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Some thoughts on the Assange case

Julian Assange is on the verge (as he has been for ten years, but this time for real) of being extradited from the UK to the US. The question I ask is, has he done anything wrong?

If it were the case that he had supplied information that would have been useful to a hostile power then I would say hang the bastard. But that is not what the US government is accusing him of. The accusation is that he helped to steal the information. Now, if someone steals my stuff, I want them to have their hands cut off. Along with a few other appendages. But Assange “stole” information not stuff. And remember the US government is not claiming that that information would have been useful to a foreign power.

Which puts a rather different gloss on things. US government information is – if we are to take the US government’s own position seriously – owned by the US people. They have every right to see it. More or less. As well as military secrets there may be commercial contracts which – possibly – they don’t want to disclose. For instance, one of my frustrations in the UK was that you couldn’t inspect the contract of a Train Operating Company because it was deemed to be “commercially confidential”. Whatever, it doesn’t apply in this case.

So, it would appear that all Assange has done is to supply the US population with something it already owned and had every right to have.

Have I got that right?

16 comments to Some thoughts on the Assange case

  • Earnest Canuck

    Maybe it’s an incentives problem. If you’re a heavyweight at one of the major ministries, it must seem like the information your department produces is the fruit of your labour; so when outsiders want it,and demand it of you, it feels like thieves are trying to rob you.

    Not to excuse the surly, drag-ass, obfuscatory response of world-wide Western public agencies to the advent of FOI and sunshine laws. There is no excuse for trying to ‘protect’ your organization from its owners. But maybe there’s a simple way to provide advancement, raises and benefits to non-Humphreyses who act, forthrightly and provably, as custodians of information, part of whose job description is to provide all of it immediately to any citizen who asks.

    As long as I’m dreaming? Fire, bin, shitcan, pink-slip and/ or sack all actual Humphreyses; defund every tax-funded person/ org which refers to its subsidy as a right (this is invariably a sign of corruption); dissolve any and all union organizations whose members are solely government employees; prohibit forever the formation of public-sector unions.

    That’s no modest proposal; on the direction of travel, it might be the most important thing truly democratic socities can do.If you have to enforce modesty, humility, practicality and penny-pinching among your employees, isn’t your business pretty much sunk already?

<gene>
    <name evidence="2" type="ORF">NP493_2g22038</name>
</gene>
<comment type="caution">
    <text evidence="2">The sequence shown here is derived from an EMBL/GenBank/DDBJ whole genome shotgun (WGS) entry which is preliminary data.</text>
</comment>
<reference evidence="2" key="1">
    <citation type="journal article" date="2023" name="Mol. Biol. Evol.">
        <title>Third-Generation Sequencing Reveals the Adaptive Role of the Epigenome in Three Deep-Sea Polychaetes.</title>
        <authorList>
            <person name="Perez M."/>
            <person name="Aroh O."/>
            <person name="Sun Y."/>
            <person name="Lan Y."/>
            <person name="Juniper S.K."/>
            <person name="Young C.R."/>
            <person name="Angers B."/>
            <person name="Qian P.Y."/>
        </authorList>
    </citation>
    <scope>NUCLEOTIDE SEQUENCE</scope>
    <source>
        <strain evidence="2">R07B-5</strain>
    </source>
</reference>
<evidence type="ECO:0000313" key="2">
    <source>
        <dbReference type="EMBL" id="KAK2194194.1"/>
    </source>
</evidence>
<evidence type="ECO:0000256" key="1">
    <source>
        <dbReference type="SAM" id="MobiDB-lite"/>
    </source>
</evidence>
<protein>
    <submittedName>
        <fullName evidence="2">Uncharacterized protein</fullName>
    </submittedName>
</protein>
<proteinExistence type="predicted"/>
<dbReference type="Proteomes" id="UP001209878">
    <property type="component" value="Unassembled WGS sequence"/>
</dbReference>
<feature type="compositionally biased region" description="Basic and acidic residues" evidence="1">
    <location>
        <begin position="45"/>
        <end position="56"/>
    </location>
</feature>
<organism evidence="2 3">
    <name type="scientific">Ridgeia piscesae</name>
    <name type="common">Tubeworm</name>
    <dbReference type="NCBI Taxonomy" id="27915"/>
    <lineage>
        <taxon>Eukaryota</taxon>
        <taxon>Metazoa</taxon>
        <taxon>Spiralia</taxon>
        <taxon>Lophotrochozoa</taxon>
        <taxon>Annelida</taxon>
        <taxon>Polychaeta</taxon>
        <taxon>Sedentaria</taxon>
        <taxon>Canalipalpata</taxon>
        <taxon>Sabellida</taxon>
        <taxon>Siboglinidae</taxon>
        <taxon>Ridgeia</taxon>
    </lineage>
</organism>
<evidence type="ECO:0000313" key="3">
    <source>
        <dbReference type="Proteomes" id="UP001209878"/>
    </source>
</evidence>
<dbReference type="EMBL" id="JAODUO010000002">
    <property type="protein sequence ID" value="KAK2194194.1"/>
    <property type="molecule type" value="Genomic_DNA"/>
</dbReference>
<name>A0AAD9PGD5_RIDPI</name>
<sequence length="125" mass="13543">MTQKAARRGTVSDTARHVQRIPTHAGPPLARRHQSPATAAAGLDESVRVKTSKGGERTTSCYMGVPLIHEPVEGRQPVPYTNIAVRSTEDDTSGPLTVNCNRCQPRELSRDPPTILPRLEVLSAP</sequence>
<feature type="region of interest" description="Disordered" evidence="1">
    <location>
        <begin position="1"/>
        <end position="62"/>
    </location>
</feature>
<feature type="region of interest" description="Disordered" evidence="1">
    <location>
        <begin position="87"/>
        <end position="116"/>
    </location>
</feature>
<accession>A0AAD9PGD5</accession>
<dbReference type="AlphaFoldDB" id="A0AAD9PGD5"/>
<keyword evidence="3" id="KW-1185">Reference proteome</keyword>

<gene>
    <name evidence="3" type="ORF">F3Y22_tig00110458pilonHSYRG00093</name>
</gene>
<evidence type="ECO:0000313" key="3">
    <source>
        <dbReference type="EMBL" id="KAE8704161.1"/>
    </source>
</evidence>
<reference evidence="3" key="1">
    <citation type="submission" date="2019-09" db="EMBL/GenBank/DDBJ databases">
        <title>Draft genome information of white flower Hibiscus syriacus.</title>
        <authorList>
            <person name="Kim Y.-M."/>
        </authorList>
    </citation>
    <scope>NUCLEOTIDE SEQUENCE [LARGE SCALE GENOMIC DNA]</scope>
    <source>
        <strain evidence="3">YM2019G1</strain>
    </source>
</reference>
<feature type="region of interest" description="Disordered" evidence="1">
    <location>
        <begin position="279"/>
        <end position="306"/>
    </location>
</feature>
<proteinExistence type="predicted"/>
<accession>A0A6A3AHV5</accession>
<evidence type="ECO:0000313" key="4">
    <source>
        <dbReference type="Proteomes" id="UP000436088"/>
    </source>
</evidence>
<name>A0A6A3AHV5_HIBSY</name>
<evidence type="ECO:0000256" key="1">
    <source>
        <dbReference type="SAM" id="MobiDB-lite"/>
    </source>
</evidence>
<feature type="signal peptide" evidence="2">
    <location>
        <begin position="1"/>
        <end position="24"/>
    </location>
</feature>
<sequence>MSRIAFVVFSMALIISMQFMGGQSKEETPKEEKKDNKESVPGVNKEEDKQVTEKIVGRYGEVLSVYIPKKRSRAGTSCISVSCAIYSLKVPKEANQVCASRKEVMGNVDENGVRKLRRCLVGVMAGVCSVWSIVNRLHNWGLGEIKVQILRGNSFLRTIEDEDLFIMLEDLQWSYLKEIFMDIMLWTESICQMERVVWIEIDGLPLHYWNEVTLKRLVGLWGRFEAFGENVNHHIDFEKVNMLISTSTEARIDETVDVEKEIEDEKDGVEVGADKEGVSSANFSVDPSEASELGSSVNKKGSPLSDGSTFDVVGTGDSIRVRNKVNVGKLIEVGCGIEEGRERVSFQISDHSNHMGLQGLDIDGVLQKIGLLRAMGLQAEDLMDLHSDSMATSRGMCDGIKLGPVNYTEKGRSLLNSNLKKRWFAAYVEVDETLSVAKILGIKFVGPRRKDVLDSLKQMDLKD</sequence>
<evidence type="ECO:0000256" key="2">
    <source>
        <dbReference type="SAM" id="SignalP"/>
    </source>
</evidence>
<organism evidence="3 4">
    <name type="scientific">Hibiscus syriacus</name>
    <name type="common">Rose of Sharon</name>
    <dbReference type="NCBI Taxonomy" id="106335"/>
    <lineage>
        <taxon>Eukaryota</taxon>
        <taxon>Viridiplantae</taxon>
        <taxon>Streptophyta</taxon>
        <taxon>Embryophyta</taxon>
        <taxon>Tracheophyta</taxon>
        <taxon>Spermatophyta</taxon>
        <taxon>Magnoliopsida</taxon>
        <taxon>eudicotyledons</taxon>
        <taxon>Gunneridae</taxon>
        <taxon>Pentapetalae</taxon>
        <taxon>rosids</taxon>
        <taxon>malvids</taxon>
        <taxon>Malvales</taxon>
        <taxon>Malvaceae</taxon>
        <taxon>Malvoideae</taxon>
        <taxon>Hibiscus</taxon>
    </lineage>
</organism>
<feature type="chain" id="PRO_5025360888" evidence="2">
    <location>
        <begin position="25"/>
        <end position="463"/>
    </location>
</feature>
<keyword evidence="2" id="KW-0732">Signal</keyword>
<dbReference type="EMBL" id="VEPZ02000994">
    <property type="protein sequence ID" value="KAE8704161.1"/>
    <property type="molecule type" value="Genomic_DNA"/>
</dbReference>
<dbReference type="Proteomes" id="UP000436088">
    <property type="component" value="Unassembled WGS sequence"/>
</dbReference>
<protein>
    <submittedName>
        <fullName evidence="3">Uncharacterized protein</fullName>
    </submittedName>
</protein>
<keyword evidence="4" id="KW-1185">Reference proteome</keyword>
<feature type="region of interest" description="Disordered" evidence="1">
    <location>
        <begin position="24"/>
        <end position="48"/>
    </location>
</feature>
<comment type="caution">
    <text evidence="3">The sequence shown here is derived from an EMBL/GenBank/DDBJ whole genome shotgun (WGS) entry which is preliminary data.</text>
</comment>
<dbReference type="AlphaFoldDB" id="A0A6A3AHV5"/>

• bobby b

    I’m torn. I can’t escape the belief that, even if we had a libertarian-ish world, the existence of nation-states will almost always produce a true need for some state secrets to really be state secrets.

    I also know enough law to know that writing a law that just exactly covers what we want the law to cover on the day something happens about which we care is hard, and rare. (Parse that one out.) That the law is written as it is – in a way that sweeps in the theft even absent delivery – is the only workable prosecution when you can’t prove delivery but you can prove the theft. That really is a necessary prosecution tool in secrecy law. Otherwise you could see that someone has just stolen “the secret plans”, but you can’t grab the thief until you see her handing the Mullah the envelope. Not realistic.

    We probably need to rewrite the law in part, but I’m not sure what exact word changes would accomplish what I think needs doing without giving too much away.

    Plus, Assange just doesn’t make a sympathetic martyr. He knew the Federal statutes and knew he was breaking them, and the persona he shows the public is quite . . . yucky. (It may not have been rape-rape, but it was hardly honorable.) He has little public-outrage leverage working for him, which is a big component in any “but the law oughtn’t apply to what I did!” defense. It takes a lobby.

    So . . . eh.

  • Slow Joe

    Espionage involves two steps:
    1. Exfilltration of information
    2. Transit of information to an unauthorized party.

    It is generally easier to catch bad actors in step 2 than step 1.

    Assange’s project effectively split the steps and solved step 2 by making information available globally. If WikiLeaks were allowed to leak information, a spy could have used it as a conduit for information to hostile powers.

    I don’t think that the fact that information wasn’t targeted for release to Moscow or Beijing should be considered significant.

    (This splitting of activity into two related acts by different individuals is a weakness of our laws. Topical examples are doxxing of information on political opponents so they can be harassed, and the way that Hunter Biden could be paid off for favours from Joe

  • Y. Knott

    Which puts a rather different gloss on things.

    – “Simple “Got you at LAST!!!” vindictiveness. That’s the motive; and what’s the crime? They’ll dream something up.

  • Philippe Hermkens

    What i don’t understand is that Assenge is an Australian citizen living in UK and « spying «  the US
    Why an UK citizen can’t spy the US or an Australian citizen ? I am quite sure that the UK secret service is spying the US administration and vice-versa
    Has anybody an answer for a poor Belgian lawyer …

  • John

    Those individuals who came across Hunter Bidens laptop and Ashley Bidens diary are the ones who will suffer. The actual content of diary and laptop are of no interest to our overlords.